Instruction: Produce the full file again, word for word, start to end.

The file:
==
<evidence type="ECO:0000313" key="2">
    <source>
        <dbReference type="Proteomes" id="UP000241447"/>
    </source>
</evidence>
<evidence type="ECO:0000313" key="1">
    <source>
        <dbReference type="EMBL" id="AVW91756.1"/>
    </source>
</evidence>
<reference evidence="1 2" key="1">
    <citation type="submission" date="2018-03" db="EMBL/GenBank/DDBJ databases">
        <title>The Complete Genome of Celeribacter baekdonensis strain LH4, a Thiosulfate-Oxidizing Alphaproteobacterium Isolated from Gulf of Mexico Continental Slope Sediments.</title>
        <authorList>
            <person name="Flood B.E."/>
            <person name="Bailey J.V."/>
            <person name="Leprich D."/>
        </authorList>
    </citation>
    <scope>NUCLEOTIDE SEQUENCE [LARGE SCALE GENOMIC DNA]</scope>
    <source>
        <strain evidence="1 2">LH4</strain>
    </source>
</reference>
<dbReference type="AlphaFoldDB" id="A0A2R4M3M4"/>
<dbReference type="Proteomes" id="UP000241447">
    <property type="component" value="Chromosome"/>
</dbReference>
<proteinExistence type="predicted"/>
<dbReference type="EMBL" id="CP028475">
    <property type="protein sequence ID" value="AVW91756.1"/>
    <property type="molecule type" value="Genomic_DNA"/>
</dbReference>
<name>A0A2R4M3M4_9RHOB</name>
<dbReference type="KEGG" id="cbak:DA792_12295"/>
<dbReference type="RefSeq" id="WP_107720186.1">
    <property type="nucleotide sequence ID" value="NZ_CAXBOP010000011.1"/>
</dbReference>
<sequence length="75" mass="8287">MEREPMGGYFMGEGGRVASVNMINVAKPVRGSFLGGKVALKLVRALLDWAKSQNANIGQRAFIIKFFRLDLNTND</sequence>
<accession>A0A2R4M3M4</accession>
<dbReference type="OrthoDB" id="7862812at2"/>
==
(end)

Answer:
<evidence type="ECO:0000313" key="2">
    <source>
        <dbReference type="Proteomes" id="UP000241447"/>
    </source>
</evidence>
<evidence type="ECO:0000313" key="1">
    <source>
        <dbReference type="EMBL" id="AVW91756.1"/>
    </source>
</evidence>
<reference evidence="1 2" key="1">
    <citation type="submission" date="2018-03" db="EMBL/GenBank/DDBJ databases">
        <title>The Complete Genome of Celeribacter baekdonensis strain LH4, a Thiosulfate-Oxidizing Alphaproteobacterium Isolated from Gulf of Mexico Continental Slope Sediments.</title>
        <authorList>
            <person name="Flood B.E."/>
            <person name="Bailey J.V."/>
            <person name="Leprich D."/>
        </authorList>
    </citation>
    <scope>NUCLEOTIDE SEQUENCE [LARGE SCALE GENOMIC DNA]</scope>
    <source>
        <strain evidence="1 2">LH4</strain>
    </source>
</reference>
<dbReference type="AlphaFoldDB" id="A0A2R4M3M4"/>
<dbReference type="Proteomes" id="UP000241447">
    <property type="component" value="Chromosome"/>
</dbReference>
<proteinExistence type="predicted"/>
<dbReference type="EMBL" id="CP028475">
    <property type="protein sequence ID" value="AVW91756.1"/>
    <property type="molecule type" value="Genomic_DNA"/>
</dbReference>
<name>A0A2R4M3M4_9RHOB</name>
<dbReference type="KEGG" id="cbak:DA792_12295"/>
<dbReference type="RefSeq" id="WP_107720186.1">
    <property type="nucleotide sequence ID" value="NZ_CAXBOP010000011.1"/>
</dbReference>
<sequence length="75" mass="8287">MEREPMGGYFMGEGGRVASVNMINVAKPVRGSFLGGKVALKLVRALLDWAKSQNANIGQRAFIIKFFRLDLNTND</sequence>
<accession>A0A2R4M3M4</accession>
<dbReference type="OrthoDB" id="7862812at2"/>